The Paleogene atmospheric CO2 concentrations reconstructed using stomatal analysis of fossil Metasequoia needles
early-middle paleocene; global warming; middle eocene; paleoclimate; stomatal index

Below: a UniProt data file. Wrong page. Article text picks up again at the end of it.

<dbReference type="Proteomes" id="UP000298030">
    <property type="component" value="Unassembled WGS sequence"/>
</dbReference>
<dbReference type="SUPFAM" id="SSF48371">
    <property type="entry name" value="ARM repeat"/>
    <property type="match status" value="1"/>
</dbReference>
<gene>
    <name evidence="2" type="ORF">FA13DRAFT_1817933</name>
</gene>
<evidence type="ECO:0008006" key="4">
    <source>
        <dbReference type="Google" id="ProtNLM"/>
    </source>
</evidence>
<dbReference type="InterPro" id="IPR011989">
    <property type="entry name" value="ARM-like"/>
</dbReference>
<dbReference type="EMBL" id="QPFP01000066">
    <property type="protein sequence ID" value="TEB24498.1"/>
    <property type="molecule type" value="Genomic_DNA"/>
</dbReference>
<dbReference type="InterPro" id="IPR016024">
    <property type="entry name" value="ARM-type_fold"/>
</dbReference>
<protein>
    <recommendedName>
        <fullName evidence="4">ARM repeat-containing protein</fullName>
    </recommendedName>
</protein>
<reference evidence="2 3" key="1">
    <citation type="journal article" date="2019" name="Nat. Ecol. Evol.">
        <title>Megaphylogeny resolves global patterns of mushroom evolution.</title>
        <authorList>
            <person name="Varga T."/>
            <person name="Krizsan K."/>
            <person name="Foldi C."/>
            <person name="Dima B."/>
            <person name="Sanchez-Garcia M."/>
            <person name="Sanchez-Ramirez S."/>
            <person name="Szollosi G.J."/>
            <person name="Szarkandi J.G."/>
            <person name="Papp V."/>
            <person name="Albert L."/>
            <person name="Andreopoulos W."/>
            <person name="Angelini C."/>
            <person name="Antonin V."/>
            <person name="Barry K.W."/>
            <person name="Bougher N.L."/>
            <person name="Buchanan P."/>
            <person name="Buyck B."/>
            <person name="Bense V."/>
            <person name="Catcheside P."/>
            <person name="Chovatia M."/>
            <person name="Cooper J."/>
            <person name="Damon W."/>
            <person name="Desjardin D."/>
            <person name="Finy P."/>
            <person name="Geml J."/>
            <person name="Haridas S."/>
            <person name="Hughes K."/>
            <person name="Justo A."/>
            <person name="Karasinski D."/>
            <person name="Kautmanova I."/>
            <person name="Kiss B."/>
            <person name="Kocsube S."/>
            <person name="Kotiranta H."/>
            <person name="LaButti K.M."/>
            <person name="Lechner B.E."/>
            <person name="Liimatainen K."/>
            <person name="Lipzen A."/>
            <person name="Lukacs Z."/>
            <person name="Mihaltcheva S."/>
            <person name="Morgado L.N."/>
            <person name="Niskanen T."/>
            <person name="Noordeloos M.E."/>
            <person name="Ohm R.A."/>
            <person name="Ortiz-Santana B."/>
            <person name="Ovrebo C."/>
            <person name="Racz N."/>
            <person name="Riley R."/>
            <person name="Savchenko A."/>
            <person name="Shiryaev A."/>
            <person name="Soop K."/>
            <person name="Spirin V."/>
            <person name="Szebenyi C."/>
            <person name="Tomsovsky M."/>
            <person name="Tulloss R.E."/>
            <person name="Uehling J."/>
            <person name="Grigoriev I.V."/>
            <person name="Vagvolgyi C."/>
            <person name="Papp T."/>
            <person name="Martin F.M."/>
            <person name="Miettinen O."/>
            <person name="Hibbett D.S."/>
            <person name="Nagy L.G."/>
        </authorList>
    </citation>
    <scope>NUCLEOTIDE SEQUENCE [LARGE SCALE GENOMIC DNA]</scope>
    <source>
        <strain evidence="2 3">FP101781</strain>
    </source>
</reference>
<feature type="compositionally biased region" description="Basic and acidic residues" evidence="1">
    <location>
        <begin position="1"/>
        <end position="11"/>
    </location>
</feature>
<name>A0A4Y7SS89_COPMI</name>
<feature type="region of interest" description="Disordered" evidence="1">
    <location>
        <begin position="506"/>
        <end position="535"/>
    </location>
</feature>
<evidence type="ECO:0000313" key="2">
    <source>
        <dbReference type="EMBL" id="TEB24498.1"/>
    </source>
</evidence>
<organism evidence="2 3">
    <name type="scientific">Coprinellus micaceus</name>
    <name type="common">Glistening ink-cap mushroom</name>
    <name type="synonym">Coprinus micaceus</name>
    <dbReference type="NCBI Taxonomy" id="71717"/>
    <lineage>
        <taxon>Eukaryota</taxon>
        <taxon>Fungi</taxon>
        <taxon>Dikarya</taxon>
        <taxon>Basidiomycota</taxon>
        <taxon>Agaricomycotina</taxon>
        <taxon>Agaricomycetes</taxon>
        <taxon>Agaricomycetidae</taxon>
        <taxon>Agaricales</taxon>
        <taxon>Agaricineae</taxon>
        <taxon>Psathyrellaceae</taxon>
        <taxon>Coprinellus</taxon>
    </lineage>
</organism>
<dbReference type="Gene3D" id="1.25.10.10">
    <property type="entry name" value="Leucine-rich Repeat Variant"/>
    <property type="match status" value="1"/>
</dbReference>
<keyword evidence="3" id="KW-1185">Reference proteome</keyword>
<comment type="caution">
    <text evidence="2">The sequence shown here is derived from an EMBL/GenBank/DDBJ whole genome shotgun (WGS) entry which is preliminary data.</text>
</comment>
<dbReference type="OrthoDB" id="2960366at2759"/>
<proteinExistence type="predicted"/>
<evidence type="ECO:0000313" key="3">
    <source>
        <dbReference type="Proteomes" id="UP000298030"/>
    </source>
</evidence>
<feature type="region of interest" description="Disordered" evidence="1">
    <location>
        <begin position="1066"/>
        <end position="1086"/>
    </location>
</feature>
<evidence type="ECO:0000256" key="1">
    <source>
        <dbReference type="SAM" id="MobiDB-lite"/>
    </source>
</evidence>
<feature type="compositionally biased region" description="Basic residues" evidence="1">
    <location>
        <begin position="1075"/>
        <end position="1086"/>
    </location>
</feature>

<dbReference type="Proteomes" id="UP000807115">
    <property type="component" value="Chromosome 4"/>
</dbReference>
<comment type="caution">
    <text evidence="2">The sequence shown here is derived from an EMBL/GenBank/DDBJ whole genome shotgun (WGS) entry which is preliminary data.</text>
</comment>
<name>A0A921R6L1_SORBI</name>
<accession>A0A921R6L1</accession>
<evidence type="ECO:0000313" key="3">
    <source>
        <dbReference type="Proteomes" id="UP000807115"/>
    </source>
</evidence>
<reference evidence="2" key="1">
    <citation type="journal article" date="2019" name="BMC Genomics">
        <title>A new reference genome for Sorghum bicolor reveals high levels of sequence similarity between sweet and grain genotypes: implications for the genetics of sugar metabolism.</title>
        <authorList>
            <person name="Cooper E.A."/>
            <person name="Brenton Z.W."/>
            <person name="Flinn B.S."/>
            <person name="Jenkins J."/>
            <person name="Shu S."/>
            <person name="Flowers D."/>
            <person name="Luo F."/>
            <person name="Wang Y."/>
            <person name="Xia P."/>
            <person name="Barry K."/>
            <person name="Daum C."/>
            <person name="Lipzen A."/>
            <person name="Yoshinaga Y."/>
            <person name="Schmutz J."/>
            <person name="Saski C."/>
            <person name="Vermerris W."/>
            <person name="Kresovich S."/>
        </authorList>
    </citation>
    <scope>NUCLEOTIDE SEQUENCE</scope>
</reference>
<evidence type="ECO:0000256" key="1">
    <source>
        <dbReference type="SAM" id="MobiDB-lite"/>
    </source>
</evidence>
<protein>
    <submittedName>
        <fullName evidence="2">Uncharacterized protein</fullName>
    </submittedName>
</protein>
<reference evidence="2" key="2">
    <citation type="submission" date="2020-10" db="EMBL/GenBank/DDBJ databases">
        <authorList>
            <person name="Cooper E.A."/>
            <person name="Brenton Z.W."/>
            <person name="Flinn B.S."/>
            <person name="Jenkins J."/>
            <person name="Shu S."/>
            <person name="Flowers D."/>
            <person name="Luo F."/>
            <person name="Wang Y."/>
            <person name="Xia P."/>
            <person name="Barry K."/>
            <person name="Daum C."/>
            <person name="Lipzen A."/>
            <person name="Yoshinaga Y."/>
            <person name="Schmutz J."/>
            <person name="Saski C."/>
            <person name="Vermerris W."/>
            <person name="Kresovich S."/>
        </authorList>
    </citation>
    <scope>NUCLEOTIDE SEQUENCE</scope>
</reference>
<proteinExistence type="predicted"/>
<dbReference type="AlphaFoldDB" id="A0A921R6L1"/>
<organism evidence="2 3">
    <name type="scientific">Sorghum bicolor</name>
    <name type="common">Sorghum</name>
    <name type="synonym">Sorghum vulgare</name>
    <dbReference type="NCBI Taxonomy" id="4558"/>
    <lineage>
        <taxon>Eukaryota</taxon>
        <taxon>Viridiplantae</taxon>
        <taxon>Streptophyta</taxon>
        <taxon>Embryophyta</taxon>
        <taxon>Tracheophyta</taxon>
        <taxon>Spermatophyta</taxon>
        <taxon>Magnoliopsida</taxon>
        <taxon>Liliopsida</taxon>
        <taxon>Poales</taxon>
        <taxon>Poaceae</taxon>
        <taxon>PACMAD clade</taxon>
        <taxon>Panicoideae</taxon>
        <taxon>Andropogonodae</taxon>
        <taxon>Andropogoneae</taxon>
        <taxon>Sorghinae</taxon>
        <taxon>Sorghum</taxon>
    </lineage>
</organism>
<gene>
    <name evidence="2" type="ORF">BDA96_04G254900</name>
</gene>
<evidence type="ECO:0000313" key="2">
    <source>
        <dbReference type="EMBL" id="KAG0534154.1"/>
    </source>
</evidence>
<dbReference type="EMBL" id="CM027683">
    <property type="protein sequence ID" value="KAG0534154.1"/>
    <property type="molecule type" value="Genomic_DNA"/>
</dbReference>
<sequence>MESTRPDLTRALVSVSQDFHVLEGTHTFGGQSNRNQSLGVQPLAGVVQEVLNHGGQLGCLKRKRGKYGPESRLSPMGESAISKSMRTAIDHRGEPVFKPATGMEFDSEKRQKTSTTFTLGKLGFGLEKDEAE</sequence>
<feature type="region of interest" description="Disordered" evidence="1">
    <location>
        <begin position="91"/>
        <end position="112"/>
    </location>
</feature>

During the Paleogene, the Earth experienced a global greenhouse climate, which was much warmer and more humid than the present climate. The present global warming is ascribed to increasing levels of atmospheric CO2 caused by human activity since the industrial revolution; therefore, knowledge of the role of atmospheric CO2 in the thermal climate during the Paleogene will be helpful for understanding current and future climate. However, unlike for the late Cenozoic, atmospheric CO2 reconstructions for the Paleogene are still inconsistent and vary between preindustrial-level to values over 4000 ppmv. In this study, we reconstructed the levels of atmospheric CO2 in the early and middle Paleocene and middle Eocene based on the stomatal index of fossil Metasequoia needles collected from four fossil sites in Canada and Japan. We found the atmospheric CO2 levels during the early and middle Paleocene to be similar to that of the present, and up to twice the present atmospheric CO2 level was found during the middle Eocene. Our estimated atmospheric CO2 level supports the hypothesis that the climate changes during the Paleogene cannot be explained merely by atmospheric CO2 variations, which suggests that atmospheric CO2 might not have always played a critical role in climate change during these ancient epochs and therefore cannot be a direct analogy for the current global warming.